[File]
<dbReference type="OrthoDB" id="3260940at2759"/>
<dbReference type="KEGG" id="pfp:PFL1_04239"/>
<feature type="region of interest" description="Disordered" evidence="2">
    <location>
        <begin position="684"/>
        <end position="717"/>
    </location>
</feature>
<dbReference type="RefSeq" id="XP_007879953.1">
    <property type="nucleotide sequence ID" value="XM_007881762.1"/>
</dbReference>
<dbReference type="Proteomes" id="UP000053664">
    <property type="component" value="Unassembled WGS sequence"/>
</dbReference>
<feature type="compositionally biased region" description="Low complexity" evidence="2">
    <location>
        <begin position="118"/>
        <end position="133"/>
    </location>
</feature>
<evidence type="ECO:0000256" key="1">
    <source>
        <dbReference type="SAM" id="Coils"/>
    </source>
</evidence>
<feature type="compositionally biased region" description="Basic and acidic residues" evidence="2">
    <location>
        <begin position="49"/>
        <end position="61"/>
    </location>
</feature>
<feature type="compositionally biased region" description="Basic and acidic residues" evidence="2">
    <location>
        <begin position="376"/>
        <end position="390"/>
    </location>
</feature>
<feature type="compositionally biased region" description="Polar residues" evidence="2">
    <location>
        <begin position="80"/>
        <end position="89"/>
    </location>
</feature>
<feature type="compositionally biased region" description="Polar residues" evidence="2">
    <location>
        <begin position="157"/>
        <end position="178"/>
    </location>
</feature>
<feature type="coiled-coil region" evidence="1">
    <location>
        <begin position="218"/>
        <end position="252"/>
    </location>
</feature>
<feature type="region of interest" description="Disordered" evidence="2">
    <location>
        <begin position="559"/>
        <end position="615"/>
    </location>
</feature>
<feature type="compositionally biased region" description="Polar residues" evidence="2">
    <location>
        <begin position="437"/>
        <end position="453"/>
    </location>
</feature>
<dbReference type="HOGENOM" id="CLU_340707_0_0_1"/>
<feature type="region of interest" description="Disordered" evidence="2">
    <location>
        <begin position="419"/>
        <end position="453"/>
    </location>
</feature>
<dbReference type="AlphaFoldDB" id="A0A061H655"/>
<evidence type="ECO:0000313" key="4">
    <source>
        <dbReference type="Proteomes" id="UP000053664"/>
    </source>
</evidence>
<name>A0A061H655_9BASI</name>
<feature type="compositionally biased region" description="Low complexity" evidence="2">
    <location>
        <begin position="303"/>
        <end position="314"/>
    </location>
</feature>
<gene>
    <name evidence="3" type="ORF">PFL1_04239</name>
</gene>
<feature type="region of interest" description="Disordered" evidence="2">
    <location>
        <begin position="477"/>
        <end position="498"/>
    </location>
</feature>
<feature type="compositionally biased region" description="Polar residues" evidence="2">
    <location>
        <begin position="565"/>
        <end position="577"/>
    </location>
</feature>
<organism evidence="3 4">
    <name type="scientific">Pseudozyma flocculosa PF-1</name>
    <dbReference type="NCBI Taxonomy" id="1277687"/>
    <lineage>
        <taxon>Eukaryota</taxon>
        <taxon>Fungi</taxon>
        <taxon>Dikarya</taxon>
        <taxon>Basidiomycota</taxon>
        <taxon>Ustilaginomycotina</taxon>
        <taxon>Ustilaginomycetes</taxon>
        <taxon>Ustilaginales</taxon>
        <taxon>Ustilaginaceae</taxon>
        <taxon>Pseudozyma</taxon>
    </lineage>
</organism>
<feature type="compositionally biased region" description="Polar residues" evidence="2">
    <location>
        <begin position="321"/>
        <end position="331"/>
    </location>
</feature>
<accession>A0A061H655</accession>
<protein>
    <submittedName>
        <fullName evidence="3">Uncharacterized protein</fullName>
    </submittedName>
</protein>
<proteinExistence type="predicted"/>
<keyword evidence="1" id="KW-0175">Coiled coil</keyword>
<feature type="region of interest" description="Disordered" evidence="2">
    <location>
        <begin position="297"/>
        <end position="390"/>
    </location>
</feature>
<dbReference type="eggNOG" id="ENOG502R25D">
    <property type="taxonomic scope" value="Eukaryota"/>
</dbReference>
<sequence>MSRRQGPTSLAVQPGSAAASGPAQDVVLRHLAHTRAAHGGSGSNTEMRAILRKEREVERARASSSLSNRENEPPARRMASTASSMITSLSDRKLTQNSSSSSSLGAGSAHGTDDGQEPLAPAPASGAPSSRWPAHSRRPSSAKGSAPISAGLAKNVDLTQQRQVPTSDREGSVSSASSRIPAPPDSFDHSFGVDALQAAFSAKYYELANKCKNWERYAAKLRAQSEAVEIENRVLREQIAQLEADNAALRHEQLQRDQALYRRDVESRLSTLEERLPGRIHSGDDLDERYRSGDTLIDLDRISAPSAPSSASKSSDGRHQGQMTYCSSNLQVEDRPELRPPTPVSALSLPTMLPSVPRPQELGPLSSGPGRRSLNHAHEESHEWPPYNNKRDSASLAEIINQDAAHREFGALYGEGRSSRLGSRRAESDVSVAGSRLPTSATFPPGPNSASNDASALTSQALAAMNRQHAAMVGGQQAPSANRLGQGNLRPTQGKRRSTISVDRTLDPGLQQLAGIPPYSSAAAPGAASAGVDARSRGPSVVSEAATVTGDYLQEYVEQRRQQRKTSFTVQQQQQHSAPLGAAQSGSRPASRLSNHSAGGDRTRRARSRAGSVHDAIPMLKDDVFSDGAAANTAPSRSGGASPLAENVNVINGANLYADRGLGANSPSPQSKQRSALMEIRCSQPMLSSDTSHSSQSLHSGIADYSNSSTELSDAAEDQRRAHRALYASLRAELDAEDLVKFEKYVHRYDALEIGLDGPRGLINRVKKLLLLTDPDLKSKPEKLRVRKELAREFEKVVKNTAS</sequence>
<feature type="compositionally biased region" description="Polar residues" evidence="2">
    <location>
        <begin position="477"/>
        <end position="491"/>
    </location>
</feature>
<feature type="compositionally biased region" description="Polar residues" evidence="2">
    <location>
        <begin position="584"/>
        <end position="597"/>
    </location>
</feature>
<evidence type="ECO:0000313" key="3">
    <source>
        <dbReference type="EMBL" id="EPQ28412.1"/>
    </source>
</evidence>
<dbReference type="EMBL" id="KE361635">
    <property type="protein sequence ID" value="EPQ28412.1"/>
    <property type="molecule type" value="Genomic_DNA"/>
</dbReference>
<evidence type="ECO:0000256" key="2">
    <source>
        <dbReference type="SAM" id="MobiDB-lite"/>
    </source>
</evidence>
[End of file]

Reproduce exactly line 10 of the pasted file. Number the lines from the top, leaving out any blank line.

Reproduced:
    <property type="nucleotide sequence ID" value="XM_007881762.1"/>